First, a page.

Crime Library: Criminal Minds and Methods

Joseph Kallinger, the Enigmatic Cobbler

Arrest

The Philadelphia skyline
The Philadelphia skyline
 

The police converged on the home at 100 East Sterner Street, near North Front Street, around 9:45 that evening to arrest Joseph Kallinger, 39, and his 12-year-old son.  Joseph had seen them coming and had crawled through a hole that led to his mother's house to phone his lawyer.  He told the arresting officers that he would make no statements until his lawyer arrived.  He merely offered that he was innocent.

According to reports in The Philadelphia Inquirer, the two were accused of kidnapping, tying the four women in a home in Susquehanna County on December 3, wounding one, and removing $20,000 in cash and jewelry.  They were brought in for questioning by not only the local detectives but also Detective Roseman and the detectives from the other jurisdictions.  It wasn't long before Kallinger was charged with the murder of Maria Fasching.

Ring found at Kallinger home
Ring found at Kallinger home
 

First, however, he was going to trial for the crimes near Harrisburg, and when he could not post bail he was taken to a jail in Dauphin County.  Both Kallinger and his son were suspects in a seven-week, three-state crime spree, including robbery and rape.  The son was sent to the Dauphin County juvenile detention center to await his fate. His fingerprints, along with his fathers, were matched to those found in the Harrisburg suburb home.  Police suspected that Kallinger may have taken his other son on at least one of the expeditions, but prosecutors did not move to place him into custody.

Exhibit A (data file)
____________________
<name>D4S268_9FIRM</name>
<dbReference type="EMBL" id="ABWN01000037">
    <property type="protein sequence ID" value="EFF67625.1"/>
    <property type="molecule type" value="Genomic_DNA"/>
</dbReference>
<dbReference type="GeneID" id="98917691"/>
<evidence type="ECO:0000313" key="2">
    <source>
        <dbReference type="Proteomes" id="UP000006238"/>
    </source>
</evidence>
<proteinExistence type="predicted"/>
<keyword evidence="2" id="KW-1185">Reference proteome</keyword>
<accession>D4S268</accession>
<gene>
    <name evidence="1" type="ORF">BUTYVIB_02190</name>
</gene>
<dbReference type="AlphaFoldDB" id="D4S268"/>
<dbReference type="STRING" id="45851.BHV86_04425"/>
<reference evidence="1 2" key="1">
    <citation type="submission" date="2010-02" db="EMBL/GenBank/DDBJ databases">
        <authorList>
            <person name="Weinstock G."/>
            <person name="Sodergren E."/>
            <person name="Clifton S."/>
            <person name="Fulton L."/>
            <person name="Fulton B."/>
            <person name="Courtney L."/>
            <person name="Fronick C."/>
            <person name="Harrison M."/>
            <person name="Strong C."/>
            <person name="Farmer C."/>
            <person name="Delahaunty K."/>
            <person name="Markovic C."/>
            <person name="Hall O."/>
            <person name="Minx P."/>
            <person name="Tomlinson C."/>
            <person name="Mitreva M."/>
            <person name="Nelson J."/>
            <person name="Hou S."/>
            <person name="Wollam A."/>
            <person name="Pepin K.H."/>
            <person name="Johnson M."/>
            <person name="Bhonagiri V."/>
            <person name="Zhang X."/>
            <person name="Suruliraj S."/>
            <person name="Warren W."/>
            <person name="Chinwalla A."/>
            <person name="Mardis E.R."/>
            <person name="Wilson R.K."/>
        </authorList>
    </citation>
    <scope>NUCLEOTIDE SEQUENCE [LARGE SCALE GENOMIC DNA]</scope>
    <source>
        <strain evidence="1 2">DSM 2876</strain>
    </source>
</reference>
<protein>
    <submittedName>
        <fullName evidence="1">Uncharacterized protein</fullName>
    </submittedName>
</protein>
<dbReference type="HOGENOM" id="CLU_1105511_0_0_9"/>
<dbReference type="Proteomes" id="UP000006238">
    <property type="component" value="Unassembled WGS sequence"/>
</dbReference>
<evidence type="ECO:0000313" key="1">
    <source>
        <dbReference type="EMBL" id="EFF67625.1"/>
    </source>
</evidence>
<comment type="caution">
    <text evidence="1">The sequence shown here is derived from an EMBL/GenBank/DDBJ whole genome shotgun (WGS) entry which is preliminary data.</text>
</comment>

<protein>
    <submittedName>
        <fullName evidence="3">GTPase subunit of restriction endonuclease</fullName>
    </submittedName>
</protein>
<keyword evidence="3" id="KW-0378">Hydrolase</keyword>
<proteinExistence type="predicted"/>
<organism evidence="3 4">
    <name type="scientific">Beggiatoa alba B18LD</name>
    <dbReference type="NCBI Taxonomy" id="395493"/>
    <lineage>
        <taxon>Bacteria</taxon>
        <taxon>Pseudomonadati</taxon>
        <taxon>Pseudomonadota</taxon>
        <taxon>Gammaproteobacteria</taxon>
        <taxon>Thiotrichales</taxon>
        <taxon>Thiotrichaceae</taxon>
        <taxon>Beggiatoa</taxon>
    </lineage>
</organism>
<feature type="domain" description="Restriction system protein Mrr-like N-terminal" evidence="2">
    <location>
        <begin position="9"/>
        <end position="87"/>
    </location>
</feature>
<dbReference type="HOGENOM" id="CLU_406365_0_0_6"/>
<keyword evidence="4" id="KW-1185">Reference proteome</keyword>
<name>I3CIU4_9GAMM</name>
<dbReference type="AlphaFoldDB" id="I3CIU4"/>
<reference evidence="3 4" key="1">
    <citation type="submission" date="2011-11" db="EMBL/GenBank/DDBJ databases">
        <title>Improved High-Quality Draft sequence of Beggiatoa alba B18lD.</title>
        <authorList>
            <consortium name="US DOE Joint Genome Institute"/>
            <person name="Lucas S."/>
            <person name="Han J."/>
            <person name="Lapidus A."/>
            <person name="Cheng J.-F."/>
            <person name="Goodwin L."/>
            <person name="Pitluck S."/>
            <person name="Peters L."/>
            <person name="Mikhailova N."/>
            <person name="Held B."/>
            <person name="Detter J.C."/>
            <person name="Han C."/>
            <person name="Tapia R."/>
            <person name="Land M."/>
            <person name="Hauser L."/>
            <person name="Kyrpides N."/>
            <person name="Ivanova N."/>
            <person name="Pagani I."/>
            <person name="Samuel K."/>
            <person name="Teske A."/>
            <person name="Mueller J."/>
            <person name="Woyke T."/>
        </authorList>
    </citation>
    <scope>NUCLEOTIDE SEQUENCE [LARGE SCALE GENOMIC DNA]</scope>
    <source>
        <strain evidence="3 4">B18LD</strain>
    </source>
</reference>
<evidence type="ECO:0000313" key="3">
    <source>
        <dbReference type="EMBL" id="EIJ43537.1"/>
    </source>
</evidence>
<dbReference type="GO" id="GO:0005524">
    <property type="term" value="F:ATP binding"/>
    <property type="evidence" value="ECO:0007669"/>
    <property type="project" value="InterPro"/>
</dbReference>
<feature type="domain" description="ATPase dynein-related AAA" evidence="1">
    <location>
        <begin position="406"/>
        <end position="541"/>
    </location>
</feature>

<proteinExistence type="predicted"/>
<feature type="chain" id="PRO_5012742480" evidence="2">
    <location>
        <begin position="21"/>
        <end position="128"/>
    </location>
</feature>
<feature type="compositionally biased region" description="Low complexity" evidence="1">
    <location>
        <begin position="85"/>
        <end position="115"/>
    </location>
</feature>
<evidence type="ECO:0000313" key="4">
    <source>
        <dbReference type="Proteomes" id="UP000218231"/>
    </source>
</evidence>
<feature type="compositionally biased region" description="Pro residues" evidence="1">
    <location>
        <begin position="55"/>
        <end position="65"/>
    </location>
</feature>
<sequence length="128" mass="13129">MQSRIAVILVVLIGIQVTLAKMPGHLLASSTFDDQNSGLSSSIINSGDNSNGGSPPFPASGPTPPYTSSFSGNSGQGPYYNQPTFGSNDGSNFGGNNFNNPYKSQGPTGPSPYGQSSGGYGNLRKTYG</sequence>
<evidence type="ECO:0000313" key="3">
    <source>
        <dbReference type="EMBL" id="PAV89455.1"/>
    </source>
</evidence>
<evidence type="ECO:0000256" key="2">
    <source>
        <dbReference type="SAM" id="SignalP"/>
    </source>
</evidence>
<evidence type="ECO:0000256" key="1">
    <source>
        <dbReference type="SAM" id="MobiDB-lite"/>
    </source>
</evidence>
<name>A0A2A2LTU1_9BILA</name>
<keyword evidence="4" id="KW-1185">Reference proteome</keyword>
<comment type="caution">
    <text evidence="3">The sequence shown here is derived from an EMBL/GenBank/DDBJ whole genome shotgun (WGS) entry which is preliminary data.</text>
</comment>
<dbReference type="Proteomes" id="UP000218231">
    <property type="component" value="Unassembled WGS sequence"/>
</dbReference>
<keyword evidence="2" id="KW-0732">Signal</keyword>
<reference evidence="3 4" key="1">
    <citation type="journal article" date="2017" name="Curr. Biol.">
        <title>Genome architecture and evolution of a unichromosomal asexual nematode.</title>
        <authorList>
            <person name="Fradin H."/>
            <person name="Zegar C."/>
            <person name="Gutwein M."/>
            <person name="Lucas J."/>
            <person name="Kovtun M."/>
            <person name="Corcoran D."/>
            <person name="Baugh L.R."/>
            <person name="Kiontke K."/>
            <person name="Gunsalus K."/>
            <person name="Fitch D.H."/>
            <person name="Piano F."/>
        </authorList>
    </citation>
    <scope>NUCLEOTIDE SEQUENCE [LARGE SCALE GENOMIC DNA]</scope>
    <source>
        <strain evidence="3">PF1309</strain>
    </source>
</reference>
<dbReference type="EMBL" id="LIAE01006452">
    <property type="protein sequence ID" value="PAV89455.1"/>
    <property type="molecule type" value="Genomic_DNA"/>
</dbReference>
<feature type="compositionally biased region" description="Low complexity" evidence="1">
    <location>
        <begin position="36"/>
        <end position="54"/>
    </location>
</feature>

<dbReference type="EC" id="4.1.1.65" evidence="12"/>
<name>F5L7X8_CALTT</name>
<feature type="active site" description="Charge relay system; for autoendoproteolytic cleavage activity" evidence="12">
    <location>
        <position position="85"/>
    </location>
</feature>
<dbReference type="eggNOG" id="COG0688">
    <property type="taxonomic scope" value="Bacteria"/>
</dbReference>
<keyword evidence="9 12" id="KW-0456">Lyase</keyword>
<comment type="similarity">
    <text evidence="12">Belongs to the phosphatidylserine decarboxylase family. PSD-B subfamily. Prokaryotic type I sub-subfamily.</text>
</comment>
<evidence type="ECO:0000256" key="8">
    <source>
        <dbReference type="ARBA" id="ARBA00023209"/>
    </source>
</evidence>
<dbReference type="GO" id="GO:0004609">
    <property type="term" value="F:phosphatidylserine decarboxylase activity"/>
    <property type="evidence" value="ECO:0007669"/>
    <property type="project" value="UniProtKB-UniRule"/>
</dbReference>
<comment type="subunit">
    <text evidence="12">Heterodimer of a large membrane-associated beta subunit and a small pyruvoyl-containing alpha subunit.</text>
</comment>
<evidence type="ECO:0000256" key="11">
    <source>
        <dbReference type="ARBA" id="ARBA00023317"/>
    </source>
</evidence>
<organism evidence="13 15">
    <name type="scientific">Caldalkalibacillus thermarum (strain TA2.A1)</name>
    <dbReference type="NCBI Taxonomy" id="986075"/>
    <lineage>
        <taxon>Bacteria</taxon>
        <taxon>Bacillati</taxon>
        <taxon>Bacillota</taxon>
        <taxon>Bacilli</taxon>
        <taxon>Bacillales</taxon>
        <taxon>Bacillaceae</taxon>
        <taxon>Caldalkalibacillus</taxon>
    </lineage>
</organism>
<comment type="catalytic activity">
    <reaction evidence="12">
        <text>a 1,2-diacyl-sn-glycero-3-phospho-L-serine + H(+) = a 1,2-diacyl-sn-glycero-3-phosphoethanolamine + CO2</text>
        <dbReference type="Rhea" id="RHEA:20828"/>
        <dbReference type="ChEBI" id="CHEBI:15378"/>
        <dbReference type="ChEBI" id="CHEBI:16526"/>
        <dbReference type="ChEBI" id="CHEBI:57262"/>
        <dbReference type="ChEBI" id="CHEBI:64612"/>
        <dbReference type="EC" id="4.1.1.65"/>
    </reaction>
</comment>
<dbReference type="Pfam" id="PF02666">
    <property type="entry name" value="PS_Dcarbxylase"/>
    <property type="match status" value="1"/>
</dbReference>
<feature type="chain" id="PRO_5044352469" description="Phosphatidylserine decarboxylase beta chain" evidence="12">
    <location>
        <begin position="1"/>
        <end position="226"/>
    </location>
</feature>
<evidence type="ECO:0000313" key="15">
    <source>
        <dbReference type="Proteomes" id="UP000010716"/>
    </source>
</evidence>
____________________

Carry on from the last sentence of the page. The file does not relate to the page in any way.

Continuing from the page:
Fingerprints compared with the unknowns
Fingerprints compared with the unknowns
 

Kallinger's wife, Elizabeth, protested all of this, saying that too much tragedy had been visited on her family.   Her son had died a year before, her sister right afterward, her mother faced surgery, and now this.  It was all a terrible mistake.  Her husband had not done these things.  "I can't take much more," the paper reported her as saying.  She had an 18-month old daughter living there with her, along with her daughter, now 16, and her stepson, 21, and the youngest son, now 11.

The police searched the home and his mother's home next door found valuables connected to several of the homes that had been burglarized during the seven-week spree.  These pieces they removed for evidence. 

Reporters from The Philadelphia Inquirer interviewed neighbors and shop owners in the area, all of whom knew the reclusive cobbler.  In chorus, they said they were certain that Kallinger was innocent.  He was no murderer. 

A 14-year-old boy who had known the deceased Joey talked to a reporter about his death, claiming he had seen Joey get into a green sedan with a gay older man, and it was his opinion that the man had murdered Joey.   But he had no reservations about Kallinger's guilt.  "I think he did it," he said, referring to the crimes.  "He was a mean old man."

At the police station, detectives continued to talk to Kallinger.   They had plenty of evidence, from witnesses to physical evidence, and they felt sure they had their man.  Now they had to work on motive.  What had seemed obvious at first—self-enrichment—was anything but.  Kallinger was to present a very odd and puzzling portrait.

 

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